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Spring 2019
Apr 22, 2019
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Information Select the Course Number to get further detail on the course. Select the desired Schedule Type to find available classes for the course.

STIA 364 - Env Security in the Arctic
This course will cover domestic and international issues as part of a profound environment transition that is creating new and extensive opportunities for energy development, shipping, fishing and tourism as the Arctic is transformed from a perennially sea-ice covered ocean to a seasonally ice-free sea. This environmental state-change is introducing inherent risks of political, economic and cultural instabilities with global repercussions. In this emerging strategic environment, U.S. security concerns will be presented with an integrated approach for assessing and responding to the risks as well as the opportunities generated by an environmental state-change. In this course, diverse perspectives on environmental security in the Arctic will be covered from the perspective of high-level diplomats, parliamentarians and government officials; leaders of Arctic indigenous people’s organizations; international legal advisors; directors of inter-governmental and non-governmental organizations; and managers of multi-national corporations. The coursework will explore the urgent need for environmental security and the collection of environmental intelligence through a holistic approach to understand opportunities and risks as well as to expand the infrastructure necessary to sustainably develop Arctic resources.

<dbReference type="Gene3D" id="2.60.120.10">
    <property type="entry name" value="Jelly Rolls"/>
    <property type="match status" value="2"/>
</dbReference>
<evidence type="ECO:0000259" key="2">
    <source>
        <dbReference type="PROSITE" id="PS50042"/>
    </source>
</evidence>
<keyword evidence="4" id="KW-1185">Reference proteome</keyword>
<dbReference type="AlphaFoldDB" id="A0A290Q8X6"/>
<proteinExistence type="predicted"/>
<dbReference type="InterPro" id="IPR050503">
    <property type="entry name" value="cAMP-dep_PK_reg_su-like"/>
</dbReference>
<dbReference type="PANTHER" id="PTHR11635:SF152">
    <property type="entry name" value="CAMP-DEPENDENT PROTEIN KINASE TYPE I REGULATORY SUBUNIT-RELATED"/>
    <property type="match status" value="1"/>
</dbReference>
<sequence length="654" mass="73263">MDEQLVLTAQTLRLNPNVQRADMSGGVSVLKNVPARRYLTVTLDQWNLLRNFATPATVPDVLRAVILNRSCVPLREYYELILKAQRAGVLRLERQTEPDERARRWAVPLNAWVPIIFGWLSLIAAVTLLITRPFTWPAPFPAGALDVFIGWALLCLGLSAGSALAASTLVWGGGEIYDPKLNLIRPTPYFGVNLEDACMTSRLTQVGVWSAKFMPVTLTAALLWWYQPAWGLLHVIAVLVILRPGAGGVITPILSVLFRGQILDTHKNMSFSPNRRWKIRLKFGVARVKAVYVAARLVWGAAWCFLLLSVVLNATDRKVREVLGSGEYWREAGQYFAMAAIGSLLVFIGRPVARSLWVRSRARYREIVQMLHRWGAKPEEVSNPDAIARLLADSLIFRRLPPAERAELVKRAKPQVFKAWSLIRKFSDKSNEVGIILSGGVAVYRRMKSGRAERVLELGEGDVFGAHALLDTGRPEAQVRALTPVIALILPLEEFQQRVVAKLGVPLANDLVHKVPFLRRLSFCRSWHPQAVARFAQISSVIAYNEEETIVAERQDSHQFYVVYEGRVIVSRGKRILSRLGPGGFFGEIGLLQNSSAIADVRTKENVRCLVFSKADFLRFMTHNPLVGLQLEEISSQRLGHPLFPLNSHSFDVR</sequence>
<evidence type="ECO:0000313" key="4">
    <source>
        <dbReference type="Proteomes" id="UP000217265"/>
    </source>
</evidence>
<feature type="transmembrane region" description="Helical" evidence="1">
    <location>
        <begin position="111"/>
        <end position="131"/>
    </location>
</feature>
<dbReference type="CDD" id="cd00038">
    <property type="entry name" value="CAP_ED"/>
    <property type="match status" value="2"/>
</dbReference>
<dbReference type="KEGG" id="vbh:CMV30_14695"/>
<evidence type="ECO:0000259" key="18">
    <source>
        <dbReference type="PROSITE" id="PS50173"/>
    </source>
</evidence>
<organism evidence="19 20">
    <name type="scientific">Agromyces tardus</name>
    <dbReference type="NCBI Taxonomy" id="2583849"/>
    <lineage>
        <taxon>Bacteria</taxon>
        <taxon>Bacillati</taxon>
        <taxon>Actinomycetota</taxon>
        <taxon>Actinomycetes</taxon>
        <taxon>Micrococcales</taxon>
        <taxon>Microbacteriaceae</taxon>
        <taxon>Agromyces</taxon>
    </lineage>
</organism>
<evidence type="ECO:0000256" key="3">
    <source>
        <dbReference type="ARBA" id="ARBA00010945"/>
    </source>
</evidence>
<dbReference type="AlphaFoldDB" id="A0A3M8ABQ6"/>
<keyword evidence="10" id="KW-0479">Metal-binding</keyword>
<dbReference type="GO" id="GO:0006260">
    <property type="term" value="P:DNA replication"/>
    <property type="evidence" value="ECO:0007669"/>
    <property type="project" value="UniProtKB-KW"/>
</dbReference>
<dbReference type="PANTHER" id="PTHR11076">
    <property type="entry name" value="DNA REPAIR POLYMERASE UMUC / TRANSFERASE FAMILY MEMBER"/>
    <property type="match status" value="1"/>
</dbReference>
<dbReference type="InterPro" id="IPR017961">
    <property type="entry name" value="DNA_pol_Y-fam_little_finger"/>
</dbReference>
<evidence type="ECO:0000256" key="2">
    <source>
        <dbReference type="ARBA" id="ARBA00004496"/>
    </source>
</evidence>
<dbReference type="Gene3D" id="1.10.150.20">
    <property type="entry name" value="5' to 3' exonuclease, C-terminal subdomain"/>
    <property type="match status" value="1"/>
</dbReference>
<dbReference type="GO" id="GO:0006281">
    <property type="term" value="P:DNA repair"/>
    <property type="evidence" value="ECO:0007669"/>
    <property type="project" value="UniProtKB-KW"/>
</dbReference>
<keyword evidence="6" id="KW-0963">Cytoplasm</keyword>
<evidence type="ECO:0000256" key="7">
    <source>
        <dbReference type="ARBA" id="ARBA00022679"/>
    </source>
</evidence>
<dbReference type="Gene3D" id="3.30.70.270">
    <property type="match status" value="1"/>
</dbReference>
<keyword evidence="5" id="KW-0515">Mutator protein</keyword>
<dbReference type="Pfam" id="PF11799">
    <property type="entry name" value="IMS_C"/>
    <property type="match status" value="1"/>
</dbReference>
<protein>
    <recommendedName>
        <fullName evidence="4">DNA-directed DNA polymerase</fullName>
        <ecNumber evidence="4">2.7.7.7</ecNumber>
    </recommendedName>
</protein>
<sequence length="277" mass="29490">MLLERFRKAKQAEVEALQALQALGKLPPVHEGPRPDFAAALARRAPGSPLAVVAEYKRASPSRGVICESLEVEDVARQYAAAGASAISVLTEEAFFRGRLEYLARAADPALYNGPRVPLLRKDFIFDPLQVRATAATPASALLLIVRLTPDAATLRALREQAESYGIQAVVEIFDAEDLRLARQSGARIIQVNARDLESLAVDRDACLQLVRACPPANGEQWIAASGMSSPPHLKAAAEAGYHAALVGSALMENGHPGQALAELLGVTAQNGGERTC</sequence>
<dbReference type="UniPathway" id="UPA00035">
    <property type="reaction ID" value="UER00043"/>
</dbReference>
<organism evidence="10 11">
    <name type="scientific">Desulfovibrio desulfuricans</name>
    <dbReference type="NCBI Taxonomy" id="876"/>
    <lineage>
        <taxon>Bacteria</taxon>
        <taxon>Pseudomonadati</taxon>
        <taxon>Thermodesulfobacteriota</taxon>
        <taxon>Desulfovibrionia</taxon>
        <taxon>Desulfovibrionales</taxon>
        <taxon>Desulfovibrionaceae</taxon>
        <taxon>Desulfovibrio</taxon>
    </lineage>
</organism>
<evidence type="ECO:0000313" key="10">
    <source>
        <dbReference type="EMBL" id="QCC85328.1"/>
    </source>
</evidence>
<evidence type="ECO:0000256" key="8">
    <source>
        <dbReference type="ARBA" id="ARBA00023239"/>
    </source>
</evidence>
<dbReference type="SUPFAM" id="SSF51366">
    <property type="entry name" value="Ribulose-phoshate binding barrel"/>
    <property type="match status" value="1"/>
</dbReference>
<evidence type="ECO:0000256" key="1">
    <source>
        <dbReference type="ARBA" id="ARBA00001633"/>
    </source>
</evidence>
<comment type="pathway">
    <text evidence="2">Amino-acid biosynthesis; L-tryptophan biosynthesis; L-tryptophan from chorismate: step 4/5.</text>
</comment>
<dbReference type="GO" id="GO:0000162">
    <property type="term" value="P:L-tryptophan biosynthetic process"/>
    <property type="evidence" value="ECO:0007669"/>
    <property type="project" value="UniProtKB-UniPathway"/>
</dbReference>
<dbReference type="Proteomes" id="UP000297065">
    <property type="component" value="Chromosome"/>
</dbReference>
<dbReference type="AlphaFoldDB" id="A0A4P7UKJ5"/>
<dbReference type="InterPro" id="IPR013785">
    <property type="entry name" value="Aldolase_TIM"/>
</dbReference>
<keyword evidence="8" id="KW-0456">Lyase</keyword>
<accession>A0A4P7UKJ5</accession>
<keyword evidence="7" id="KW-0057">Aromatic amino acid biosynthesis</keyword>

Learning Outcomes:
• Develop effective and professional writing skills necessary to work in national 
security;
• Develop the analytic skills to assess and understand the emerging challenges and 
opportunities in the Arctic region; 
• Develop an ability to critically assess and write under time constraints; and
• Develop the communication skills necessary to effectively brief on security related 
issues.

**Note: This course is designed primarily for future policymakers and government officials. Some scientific background is assumed , but students do not need to be familiar with Arctic environmental issues. The goal of this course is to provide students with enough familiarity with the major issues associated with Arctic security to effectively transition into a number of roles in the United States Government, including national security, diplomacy, resource management and crisis response. 

3.000 Credit hours
3.000 Lecture hours
0.000 Lab hours

Levels: MN or MC Graduate, Undergraduate
Schedule Types: Laboratory, Seminar

Science, Tech, & Int'l Affairs Department

Course Attributes:
Mean Grade is Calculated


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